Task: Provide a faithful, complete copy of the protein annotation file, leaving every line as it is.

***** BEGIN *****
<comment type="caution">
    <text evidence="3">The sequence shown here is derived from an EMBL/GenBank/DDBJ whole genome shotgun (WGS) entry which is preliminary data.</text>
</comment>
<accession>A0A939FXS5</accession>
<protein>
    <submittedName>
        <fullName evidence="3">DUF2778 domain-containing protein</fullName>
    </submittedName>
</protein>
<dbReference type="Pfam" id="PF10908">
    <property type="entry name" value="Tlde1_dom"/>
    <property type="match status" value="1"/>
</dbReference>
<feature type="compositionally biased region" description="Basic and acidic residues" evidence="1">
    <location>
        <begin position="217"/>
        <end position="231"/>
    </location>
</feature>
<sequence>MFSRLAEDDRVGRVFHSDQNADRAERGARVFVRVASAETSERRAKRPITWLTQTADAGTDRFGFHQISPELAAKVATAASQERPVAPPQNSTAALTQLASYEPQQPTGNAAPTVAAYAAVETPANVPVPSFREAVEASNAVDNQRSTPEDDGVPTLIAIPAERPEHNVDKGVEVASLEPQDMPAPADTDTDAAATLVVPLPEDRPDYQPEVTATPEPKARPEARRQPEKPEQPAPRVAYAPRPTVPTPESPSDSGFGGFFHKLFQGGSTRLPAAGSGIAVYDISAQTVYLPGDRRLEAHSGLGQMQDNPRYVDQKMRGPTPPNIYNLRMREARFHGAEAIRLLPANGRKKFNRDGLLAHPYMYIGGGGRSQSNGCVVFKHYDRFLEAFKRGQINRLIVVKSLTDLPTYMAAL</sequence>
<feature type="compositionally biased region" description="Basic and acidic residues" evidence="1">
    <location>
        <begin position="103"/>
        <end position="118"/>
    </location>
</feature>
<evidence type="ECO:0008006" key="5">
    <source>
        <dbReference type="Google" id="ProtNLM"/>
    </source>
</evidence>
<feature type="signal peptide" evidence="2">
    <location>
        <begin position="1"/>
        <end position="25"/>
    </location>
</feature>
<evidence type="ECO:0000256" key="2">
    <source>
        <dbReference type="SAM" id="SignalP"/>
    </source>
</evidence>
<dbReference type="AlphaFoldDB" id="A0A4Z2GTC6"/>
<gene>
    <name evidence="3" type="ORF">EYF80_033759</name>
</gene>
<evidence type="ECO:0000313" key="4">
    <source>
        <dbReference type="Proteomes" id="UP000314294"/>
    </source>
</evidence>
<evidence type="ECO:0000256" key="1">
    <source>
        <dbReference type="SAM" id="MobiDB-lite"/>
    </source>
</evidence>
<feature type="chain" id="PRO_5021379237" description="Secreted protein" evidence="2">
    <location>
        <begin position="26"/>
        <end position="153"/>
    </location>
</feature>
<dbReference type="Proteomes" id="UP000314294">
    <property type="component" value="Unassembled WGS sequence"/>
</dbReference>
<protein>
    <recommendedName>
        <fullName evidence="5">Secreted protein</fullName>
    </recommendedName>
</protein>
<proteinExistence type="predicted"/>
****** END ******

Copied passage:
<comment type="caution">
    <text evidence="3">The sequence shown here is derived from an EMBL/GenBank/DDBJ whole genome shotgun (WGS) entry which is preliminary data.</text>
</comment>
<accession>A0A939FXS5</accession>
<protein>
    <submittedName>
        <fullName evidence="3">DUF2778 domain-containing protein</fullName>
    </submittedName>
</protein>
<dbReference type="Pfam" id="PF10908">
    <property type="entry name" value="Tlde1_dom"/>
    <property type="match status" value="1"/>
</dbReference>
<feature type="compositionally biased region" description="Basic and acidic residues" evidence="1">
    <location>
        <begin position="217"/>
        <end position="231"/>
    </location>
</feature>
<sequence>MFSRLAEDDRVGRVFHSDQNADRAERGARVFVRVASAETSERRAKRPITWLTQTADAGTDRFGFHQISPELAAKVATAASQERPVAPPQNSTAALTQLASYEPQQPTGNAAPTVAAYAAVETPANVPVPSFREAVEASNAVDNQRSTPEDDGVPTLIAIPAERPEHNVDKGVEVASLEPQDMPAPADTDTDAAATLVVPLPEDRPDYQPEVTATPEPKARPEARRQPEKPEQPAPRVAYAPRPTVPTPESPSDSGFGGFFHKLFQGGSTRLPAAGSGIAVYDISAQTVYLPGDRRLEAHSGLGQMQDNPRYVDQKMRGPTPPNIYNLRMREARFHGAEAIRLLPANGRKKFNRDGLLAHPYMYIGGGGRSQSNGCVVFKHYDRFLEAFKRGQINRLIVVKSLTDLPTYMAAL</sequence>
<feature type="compositionally biased region" description="Basic and acidic residues" evidence="1">
    <location>
        <begin position="103"/>
        <end position="118"/>
    </location>
</feature>
<evidence type="ECO:0008006" key="5">
    <source>
        <dbReference type="Google" id="ProtNLM"/>
    </source>
</evidence>
<feature type="signal peptide" evidence="2">
    <location>
        <begin position="1"/>
        <end position="25"/>
    </location>
</feature>
<evidence type="ECO:0000256" key="2">
    <source>
        <dbReference type="SAM" id="SignalP"/>
    </source>
</evidence>
<dbReference type="AlphaFoldDB" id="A0A4Z2GTC6"/>
<gene>
    <name evidence="3" type="ORF">EYF80_033759</name>
</gene>
<evidence type="ECO:0000313" key="4">
    <source>
        <dbReference type="Proteomes" id="UP000314294"/>
    </source>
</evidence>
<evidence type="ECO:0000256" key="1">
    <source>
        <dbReference type="SAM" id="MobiDB-lite"/>
    </source>
</evidence>
<feature type="chain" id="PRO_5021379237" description="Secreted protein" evidence="2">
    <location>
        <begin position="26"/>
        <end position="153"/>
    </location>
</feature>
<dbReference type="Proteomes" id="UP000314294">
    <property type="component" value="Unassembled WGS sequence"/>
</dbReference>
<protein>
    <recommendedName>
        <fullName evidence="5">Secreted protein</fullName>
    </recommendedName>
</protein>
<proteinExistence type="predicted"/>